Grade Appeals, Faculty Misconduct, and Sexual Harassment

Student raising handCredit: openclipart.comOn the path to receiving a degree, graduate students may occasionally have an issue with a professor, or receive a grade that they don’t feel accurately reflects their course performance. UCSB's Graduate Division offers a variety of processes to help graduate students address such concerns.

Grade Appeal Process

The Graduate Division offers grade appeal options for students who feel there may have been administrative errors at work, issues with the professor, or other contributing factors.

Here are the required steps to contest a grade:

  • Try to discuss the grade with the professor. See if there might be an option to rewrite any papers to improve your grade. 
  • If this is unsuccessful, you should then speak to the Department Chair.
  • If both efforts fail, graduate students may file for a grade appeal. Details are listed on the Graduate Division website here.

Grade appeal requirements: 

  • Must be submitted before the end of the term following the quarter in which the grade was assigned. So, if you received the grade in winter quarter, you must turn in your grade appeal by the last day of spring quarter. This gives you a full quarter to first work with the professor and department chair to remedy the situation.
  • If the Graduate Division Dean denies the grade appeal, you can request that it be sent to the Graduate Council. You have 15 days to request the Graduate Council to review your complaint after receiving the Dean's decision.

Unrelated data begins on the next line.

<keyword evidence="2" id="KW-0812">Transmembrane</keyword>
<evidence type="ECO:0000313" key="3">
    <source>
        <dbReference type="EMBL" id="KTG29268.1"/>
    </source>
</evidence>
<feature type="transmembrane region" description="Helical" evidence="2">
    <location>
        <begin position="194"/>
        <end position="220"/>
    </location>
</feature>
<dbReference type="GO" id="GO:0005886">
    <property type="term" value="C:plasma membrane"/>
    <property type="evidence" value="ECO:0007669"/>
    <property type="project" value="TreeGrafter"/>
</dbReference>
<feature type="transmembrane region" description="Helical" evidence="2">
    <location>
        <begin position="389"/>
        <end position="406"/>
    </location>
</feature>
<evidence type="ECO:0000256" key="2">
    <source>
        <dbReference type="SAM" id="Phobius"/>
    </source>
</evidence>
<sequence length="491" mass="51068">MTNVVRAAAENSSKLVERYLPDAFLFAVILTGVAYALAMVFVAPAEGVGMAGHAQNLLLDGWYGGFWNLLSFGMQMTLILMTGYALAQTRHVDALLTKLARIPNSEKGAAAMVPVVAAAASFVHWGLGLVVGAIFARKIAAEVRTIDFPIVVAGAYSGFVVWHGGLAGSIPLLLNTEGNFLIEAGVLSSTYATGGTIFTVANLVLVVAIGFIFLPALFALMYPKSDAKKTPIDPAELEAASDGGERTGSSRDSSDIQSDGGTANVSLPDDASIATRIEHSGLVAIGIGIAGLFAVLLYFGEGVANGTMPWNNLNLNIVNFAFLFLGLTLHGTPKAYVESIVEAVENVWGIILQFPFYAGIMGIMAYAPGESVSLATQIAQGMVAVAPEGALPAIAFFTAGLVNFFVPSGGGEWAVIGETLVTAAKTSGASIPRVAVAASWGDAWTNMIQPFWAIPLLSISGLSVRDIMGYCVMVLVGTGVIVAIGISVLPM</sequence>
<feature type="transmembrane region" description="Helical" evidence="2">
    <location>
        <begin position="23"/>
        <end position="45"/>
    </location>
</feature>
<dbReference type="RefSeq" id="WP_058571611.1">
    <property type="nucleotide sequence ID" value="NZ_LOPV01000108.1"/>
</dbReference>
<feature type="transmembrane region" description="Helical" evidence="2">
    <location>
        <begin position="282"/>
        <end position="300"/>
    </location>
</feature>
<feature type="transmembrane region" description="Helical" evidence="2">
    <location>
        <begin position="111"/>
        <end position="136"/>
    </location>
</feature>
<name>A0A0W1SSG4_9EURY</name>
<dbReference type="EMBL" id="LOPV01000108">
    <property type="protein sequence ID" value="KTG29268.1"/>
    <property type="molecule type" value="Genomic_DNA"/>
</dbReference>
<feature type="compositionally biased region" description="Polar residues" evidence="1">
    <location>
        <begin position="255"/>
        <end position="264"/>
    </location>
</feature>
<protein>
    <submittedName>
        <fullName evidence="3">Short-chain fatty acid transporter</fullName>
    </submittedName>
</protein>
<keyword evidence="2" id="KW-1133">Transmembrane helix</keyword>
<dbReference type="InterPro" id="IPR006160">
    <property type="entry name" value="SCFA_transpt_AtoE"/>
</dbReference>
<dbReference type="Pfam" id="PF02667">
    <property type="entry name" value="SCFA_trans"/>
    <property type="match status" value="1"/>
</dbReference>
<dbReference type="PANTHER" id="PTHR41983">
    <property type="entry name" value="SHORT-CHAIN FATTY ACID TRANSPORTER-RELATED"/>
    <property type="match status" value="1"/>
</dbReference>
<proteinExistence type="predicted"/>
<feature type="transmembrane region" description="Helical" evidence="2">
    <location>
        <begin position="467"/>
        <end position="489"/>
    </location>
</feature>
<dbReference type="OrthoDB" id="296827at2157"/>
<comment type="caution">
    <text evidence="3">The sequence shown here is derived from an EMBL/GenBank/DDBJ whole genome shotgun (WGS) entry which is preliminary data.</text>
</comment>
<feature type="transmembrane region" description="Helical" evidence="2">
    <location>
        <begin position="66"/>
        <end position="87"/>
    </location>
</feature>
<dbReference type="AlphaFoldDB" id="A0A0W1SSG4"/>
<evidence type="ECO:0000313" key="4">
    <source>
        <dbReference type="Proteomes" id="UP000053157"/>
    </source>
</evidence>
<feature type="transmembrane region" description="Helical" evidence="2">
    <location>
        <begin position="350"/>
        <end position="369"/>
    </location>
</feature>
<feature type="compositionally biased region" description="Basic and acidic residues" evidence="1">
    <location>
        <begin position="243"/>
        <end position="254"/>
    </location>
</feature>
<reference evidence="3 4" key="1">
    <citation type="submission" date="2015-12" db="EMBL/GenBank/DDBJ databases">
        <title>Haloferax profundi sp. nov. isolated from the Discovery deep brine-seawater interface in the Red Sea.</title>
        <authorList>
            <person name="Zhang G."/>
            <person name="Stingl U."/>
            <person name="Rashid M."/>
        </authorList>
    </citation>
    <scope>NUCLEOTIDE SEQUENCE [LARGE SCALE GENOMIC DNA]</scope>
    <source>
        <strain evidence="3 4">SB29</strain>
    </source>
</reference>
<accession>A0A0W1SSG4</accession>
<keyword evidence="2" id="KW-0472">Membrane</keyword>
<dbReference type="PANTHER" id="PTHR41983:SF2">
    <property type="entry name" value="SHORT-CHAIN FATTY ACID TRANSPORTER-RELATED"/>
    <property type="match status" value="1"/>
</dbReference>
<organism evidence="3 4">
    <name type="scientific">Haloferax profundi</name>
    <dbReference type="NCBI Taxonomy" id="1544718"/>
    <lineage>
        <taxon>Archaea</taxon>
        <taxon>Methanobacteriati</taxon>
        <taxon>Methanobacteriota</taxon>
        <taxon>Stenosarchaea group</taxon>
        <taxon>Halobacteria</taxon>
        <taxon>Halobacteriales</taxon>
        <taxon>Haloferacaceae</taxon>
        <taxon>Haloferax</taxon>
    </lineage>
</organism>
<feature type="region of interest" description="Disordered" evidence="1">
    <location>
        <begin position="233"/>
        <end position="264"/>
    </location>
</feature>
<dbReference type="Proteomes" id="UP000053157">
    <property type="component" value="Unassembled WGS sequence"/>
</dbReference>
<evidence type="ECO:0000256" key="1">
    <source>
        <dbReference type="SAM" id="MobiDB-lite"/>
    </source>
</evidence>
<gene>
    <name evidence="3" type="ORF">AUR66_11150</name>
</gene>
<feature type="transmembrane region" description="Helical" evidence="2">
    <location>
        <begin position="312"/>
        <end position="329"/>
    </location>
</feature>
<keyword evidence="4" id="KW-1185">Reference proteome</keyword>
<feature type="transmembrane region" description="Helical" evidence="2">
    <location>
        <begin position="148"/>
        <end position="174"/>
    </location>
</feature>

At this stage, the Graduate Council can act to approve a retroactive withdrawal from the course (so that it won’t remain on your transcript), or a change of the contested grade. This process could result in your grade being raised, removed, or remaining the same. If the grade remains the same, the grad student has the option of retaking the course. The previous grade will then be replaced on your transcript if you improve on your second round.

For more information, peruse the Graduate Division information sites on the process. You can find a wealth of other helpful information on the Graduate Division Academic Services pages.

Faculty Code of Conduct and Complaints

Beyond grades, some faculty may occasionally violate the Faculty Code of Conduct as outlined by the UC Office of the President. To deal with these types of issues, graduate students may consider filing a complaint. Information regarding the Faculty Code of Conduct and the complaint process can be found on the relevant UCSB website here.

Office of Equal Opportunity and Sexual Harassment